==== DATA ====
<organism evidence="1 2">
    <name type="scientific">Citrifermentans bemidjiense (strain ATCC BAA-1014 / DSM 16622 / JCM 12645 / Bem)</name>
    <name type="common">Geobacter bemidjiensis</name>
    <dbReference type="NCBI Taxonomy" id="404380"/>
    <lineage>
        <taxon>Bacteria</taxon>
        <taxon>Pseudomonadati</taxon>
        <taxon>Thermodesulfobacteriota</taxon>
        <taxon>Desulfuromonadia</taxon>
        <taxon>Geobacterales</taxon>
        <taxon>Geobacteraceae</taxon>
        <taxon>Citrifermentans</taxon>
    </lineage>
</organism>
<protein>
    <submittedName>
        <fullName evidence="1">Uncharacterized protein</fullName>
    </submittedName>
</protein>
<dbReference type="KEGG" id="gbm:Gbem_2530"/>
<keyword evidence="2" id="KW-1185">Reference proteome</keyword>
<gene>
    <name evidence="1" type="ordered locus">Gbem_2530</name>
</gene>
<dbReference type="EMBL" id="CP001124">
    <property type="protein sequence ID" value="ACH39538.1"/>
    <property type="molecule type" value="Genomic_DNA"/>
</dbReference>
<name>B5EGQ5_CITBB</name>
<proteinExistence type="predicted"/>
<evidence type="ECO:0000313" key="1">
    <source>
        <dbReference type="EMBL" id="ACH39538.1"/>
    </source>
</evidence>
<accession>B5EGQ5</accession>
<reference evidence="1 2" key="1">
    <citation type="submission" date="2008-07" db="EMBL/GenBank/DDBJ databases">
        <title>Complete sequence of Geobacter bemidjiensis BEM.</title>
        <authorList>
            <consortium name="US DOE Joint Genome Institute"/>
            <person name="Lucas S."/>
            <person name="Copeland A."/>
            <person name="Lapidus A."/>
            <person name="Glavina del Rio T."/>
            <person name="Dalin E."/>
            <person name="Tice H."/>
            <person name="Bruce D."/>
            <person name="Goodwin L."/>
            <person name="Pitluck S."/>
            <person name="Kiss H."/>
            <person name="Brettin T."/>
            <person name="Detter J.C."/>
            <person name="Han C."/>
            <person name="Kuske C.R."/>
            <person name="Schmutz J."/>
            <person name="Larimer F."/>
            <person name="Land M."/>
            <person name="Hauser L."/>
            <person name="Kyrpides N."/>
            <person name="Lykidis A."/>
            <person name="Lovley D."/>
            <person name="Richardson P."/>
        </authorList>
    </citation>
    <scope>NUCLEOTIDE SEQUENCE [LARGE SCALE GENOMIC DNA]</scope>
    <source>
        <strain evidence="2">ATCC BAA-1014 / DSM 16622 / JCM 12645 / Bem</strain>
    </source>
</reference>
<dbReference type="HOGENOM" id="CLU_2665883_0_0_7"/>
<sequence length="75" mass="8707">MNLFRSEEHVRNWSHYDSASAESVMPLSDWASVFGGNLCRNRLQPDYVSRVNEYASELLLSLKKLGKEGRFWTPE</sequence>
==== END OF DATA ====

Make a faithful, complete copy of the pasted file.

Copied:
<organism evidence="1 2">
    <name type="scientific">Citrifermentans bemidjiense (strain ATCC BAA-1014 / DSM 16622 / JCM 12645 / Bem)</name>
    <name type="common">Geobacter bemidjiensis</name>
    <dbReference type="NCBI Taxonomy" id="404380"/>
    <lineage>
        <taxon>Bacteria</taxon>
        <taxon>Pseudomonadati</taxon>
        <taxon>Thermodesulfobacteriota</taxon>
        <taxon>Desulfuromonadia</taxon>
        <taxon>Geobacterales</taxon>
        <taxon>Geobacteraceae</taxon>
        <taxon>Citrifermentans</taxon>
    </lineage>
</organism>
<protein>
    <submittedName>
        <fullName evidence="1">Uncharacterized protein</fullName>
    </submittedName>
</protein>
<dbReference type="KEGG" id="gbm:Gbem_2530"/>
<keyword evidence="2" id="KW-1185">Reference proteome</keyword>
<gene>
    <name evidence="1" type="ordered locus">Gbem_2530</name>
</gene>
<dbReference type="EMBL" id="CP001124">
    <property type="protein sequence ID" value="ACH39538.1"/>
    <property type="molecule type" value="Genomic_DNA"/>
</dbReference>
<name>B5EGQ5_CITBB</name>
<proteinExistence type="predicted"/>
<evidence type="ECO:0000313" key="1">
    <source>
        <dbReference type="EMBL" id="ACH39538.1"/>
    </source>
</evidence>
<accession>B5EGQ5</accession>
<reference evidence="1 2" key="1">
    <citation type="submission" date="2008-07" db="EMBL/GenBank/DDBJ databases">
        <title>Complete sequence of Geobacter bemidjiensis BEM.</title>
        <authorList>
            <consortium name="US DOE Joint Genome Institute"/>
            <person name="Lucas S."/>
            <person name="Copeland A."/>
            <person name="Lapidus A."/>
            <person name="Glavina del Rio T."/>
            <person name="Dalin E."/>
            <person name="Tice H."/>
            <person name="Bruce D."/>
            <person name="Goodwin L."/>
            <person name="Pitluck S."/>
            <person name="Kiss H."/>
            <person name="Brettin T."/>
            <person name="Detter J.C."/>
            <person name="Han C."/>
            <person name="Kuske C.R."/>
            <person name="Schmutz J."/>
            <person name="Larimer F."/>
            <person name="Land M."/>
            <person name="Hauser L."/>
            <person name="Kyrpides N."/>
            <person name="Lykidis A."/>
            <person name="Lovley D."/>
            <person name="Richardson P."/>
        </authorList>
    </citation>
    <scope>NUCLEOTIDE SEQUENCE [LARGE SCALE GENOMIC DNA]</scope>
    <source>
        <strain evidence="2">ATCC BAA-1014 / DSM 16622 / JCM 12645 / Bem</strain>
    </source>
</reference>
<dbReference type="HOGENOM" id="CLU_2665883_0_0_7"/>
<sequence length="75" mass="8707">MNLFRSEEHVRNWSHYDSASAESVMPLSDWASVFGGNLCRNRLQPDYVSRVNEYASELLLSLKKLGKEGRFWTPE</sequence>